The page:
The response of net primary production to future climate change and CO2 under RCP4.5 in China

9 Jul 2018, 18:00
Holme Building/--The Refectory (University of Sydney)

Holme Building/--The Refectory

University of Sydney

Board: 702
Poster Presentation Plant Biology and Agricultural Modelling Poster Session


Dr Guodong Sun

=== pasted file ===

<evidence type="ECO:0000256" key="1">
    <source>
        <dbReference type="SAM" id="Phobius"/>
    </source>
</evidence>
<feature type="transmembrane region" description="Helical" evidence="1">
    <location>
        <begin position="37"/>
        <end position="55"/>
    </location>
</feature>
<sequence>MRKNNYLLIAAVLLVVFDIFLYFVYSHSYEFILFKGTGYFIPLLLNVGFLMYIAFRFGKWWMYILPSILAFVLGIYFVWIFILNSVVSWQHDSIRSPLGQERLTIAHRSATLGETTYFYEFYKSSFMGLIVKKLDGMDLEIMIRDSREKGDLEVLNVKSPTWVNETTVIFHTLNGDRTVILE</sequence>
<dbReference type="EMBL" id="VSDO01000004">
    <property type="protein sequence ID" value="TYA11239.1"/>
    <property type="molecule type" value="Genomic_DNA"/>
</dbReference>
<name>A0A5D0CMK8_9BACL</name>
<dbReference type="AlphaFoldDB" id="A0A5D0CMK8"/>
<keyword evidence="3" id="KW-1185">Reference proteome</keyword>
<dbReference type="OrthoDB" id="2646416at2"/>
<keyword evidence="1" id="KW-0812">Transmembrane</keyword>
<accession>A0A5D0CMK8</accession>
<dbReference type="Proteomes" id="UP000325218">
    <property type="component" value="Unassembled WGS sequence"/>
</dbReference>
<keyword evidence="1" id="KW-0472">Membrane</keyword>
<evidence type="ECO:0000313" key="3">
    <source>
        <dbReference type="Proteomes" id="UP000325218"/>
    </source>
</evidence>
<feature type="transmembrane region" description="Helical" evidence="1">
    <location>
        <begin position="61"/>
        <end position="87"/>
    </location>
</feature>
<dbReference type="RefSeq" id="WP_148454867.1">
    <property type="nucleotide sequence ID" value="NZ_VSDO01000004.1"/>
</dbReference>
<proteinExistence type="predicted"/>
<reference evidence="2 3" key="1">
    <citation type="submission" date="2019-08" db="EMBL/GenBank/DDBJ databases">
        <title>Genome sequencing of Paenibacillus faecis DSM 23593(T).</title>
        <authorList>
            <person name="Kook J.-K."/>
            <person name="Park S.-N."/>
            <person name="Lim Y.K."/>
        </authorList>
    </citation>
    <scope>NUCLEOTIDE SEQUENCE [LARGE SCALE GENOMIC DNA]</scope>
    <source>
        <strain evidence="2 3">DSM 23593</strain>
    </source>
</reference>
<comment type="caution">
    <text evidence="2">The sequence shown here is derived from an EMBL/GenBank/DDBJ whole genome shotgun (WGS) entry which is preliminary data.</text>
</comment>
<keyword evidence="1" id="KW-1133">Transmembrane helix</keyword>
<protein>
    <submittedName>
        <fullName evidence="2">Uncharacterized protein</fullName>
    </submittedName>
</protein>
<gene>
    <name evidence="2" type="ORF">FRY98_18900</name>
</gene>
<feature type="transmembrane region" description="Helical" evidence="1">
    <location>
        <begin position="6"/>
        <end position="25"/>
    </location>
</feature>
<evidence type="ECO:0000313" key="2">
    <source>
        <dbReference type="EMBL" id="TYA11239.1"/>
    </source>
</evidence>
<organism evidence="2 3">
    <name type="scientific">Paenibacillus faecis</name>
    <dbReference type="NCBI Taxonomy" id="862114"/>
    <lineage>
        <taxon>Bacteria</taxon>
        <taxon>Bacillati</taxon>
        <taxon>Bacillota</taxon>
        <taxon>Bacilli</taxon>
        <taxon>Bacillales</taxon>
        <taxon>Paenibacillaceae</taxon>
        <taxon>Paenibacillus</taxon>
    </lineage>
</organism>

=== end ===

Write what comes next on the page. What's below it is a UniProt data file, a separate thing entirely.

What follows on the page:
In this study, the maximal extent of future NPP uncertainties are explored by employing the conditional nonlinear optimal perturbation related to parameters (CNOP-P) approach and the Lund-Potsdam-Jena (LPJ) model based on future climate change assessments, which are provided by 10 general circulation models (GCMs) of the Coupled Model Intercomparison Project 5 (CMIP5) under the Representative Concentration Pathway (RCP) 4.5 scenario at the North-South Transect of Eastern China (NSTEC). We find that the future NPP will increase due to climate change and CO2; however, there is a difference in the extent of the variation resulting from the 10 GCMs and the CNOP-P approach. Future NPPs are estimated from 3.89 Gt C (MRI-CGCM3 model) to 4.51 Gt C (bcc-csm1-1 model) using the LPJ model driven by the outputs of 10 GCMs. The estimates of NPP with two types of CNOP-P-type climate change scenarios are 4.74 Gt C and 5.31 Gt C and are larger than other estimates of NPP. The above results imply that the terrestrial ecosystem supplies possible conditions for future carbon sinks for all climate change scenarios, especially for the CNOP-P-type climate change scenarios, although the estimates remain uncertain. Stimulative photosynthesis due to high precipitation and restrained autotrophic respiration due to low temperatures may play important roles in the carbon sink due to the CNOP-P-type climate change and CO2 in all climate change scenarios. In addition, it is found that the combination of climate change and CO2 is also a key factor in the increase of NPP.

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